- 1 Cabal Ritual. Most of the old decks did not run it, but I now think the card is too good to pass (Iñaki Puigdollers sold me on it!). At worst, it is a Lotus Petal, at best it is a Black Lotus. Many times it just helps cast Necropotence from an off color mana source. If you suspect your opponent will attack your graveyard, you can sideboard this out on Games 2 & 3 (in that case is a flex slot).
- 1 Grim Monolith. I like Grim Monolith because it helps cast Tinker more consistently (and also across two turns), ramps to Bargain, and does not hurt you once it is tapped. One of the main selling points this card has is that 10 non-Lotus Petal mana artifacts are significantly more than 9 (even though it does not seem like much, the difference becomes noticeable in a large sample size). That being said, this could be a second Cabal Ritual in a more dedicated black deck running Infernal Contract.
- 1 Meditate. Spending a turn to draw cards is not a great deal but four cards for 2U is more or less the best you can get in Old Frame (it also pitches for Force of Will). I tend to sideboard out this card a lot.
- 1 Merchant Scroll. This card wasn’t played back in the day. I was skeptical to try it but I have come around to liking it. The flexibility of allowing you to find the exact enabler (ie, Ancestral Recall, Meditate, or Brainstorm) or defensive spell (Force of Will, Hurkyl’s Recall, or Chain of Vapor) makes this a fantastic card in most matches! I sideboard this out in matches where you don’t plan to search blue instants (ie, when you sideboard in Xantid Swarm vs Mana Drain decks).
- 1 Windfall. While this card may technically draw you seven cards, most of the time it is a draw 4. I think of this card as the second Meditate. I tend to sideboard out this card a lot.
- 1 Hurkyl’s Recall. I think it is correct to have one main deck effect that can return a sphere of resistance or a null rod to your opponent’s hand. This one also works as a storm enabler by returning your own artifacts to your hand. I sideboard these out against Mana Drain decks that battle you on the stack (not with artifacts on the battlefield).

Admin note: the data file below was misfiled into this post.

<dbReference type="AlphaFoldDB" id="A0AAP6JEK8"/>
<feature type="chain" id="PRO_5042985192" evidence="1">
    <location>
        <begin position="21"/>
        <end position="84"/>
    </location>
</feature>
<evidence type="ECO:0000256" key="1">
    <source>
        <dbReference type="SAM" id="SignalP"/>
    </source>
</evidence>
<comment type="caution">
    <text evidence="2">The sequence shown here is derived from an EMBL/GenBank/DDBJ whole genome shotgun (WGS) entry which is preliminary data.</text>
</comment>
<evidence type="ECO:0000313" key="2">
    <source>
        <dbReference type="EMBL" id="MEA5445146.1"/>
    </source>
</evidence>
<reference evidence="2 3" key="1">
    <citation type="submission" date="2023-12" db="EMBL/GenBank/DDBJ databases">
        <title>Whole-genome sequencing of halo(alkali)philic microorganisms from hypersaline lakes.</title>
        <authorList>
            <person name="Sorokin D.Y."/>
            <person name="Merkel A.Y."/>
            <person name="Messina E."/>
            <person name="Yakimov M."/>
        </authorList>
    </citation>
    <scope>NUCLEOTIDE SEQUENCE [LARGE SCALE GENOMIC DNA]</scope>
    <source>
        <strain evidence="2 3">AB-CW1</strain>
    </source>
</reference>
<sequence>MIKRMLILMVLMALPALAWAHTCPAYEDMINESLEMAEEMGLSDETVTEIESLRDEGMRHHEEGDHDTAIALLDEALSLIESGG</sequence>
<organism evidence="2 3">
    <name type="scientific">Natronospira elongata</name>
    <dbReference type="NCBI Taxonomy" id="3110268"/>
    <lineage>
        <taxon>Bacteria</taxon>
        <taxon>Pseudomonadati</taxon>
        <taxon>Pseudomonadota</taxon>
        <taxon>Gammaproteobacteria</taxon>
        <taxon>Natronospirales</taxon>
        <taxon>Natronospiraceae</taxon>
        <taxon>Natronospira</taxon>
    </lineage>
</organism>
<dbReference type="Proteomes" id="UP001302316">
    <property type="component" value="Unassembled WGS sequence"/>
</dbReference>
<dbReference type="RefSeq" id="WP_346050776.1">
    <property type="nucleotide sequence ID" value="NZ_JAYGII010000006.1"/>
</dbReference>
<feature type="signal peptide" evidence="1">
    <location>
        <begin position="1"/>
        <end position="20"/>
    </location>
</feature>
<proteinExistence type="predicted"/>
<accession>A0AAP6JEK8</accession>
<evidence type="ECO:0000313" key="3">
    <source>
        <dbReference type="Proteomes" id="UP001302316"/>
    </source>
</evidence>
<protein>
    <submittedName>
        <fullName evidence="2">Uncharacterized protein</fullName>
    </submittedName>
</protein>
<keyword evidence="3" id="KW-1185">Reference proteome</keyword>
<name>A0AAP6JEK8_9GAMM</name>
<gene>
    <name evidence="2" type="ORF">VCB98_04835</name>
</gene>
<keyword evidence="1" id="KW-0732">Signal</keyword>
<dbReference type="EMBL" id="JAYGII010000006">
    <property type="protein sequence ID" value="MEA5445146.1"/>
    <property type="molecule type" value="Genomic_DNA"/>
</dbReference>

- 1 Chain of Vapor. Same as Hurkyl’s Recall but chain can also return creatures such as Meddling Mage, or opposing enchantments such as Illusions of Grandeur (in response to opponent playing Donate), or Pyrostatic Pillar.
In a similar vein, there are cards that I am not currently running but they could be considered as main deck cards in future iterations of the deck:
- 1 Island. I used to run a basic Island instead of the Volcanic Island. A basic island is good in a fast metagame with many decks running Wasteland. For the time being, I think it is better to run a Volcanic Island to have access to Wheel of Fortune. I would run a basic island if a significant portion of the meta runs Wasteland. While I would be tempted to swap it directly with either the 3rd Underground Sea or the Volcanic Island, if the meta becomes too focused on land destruction, I would run 13 lands instead of 12.
- 1 Scrubland. Some decks used to run Scrubland instead of basic Swamp. Scrubland gives access to white sideboard cards. Running white basically allows the deck to run 3-4 copies of Abeyance for the mirror match (and maybe Orim’s Chant). This move may be correct in a meta where storm decks are over represented and you need dedicated slots to win the mirror match.
- 1 City of Brass / 1 Gemstone Mine. Some decks have run these in the past. I think the only reason they did it was because people did not fully realize how powerful fetch lands were (or maybe because they did not own them). In sum, don’t let late adopters from 2003 fool you! Use fetch lands and leave your City of Brass in your Old School deck.
- 1 Time Spiral. Most of the time it is too slow and ends up being food for Force of Will. I love the fact that this lets you shuffle your graveyard but 4UU is hard in many matches. I would consider it as a sideboard option if too many people start playing graveyard decks
- 1 Infernal Contract. It is an alternative to Meditate that does not make you give up a turn. Note that BBB is significantly harder to cast than 2U (even in decks running Badlands instead of Volcanic Island). While I don’t love Meditate, I prefer it over this card
- 1 Frantic Search. This card is fantastic when you have Tolarian Academy in play but when you don’t it is between ok and terrible (card disadvantage without gaining mana is a terrible deal). Thus, I don’t like to run it because the downside is too costly.
- 1 Chromatic Sphere. The 4 Burning Wish and 4 Lion’s Eye Diamond decks used to run between one and four of these. I don’t think they are necessary in TPS though because they don’t seem to resolve any needs/problems for this deck.
- 2nd Cabal Ritual. I think the deck needs to run around 28 mana sources to consistently do what it wants to do. The combination of these mana sources is not fixed. The second Cabal Ritual can easily be run instead of 1 Grim Monolith. I think this change is correct if you are running 1 Infernal Contract instead of Meditate and/or if the meta is Null Rod heavy.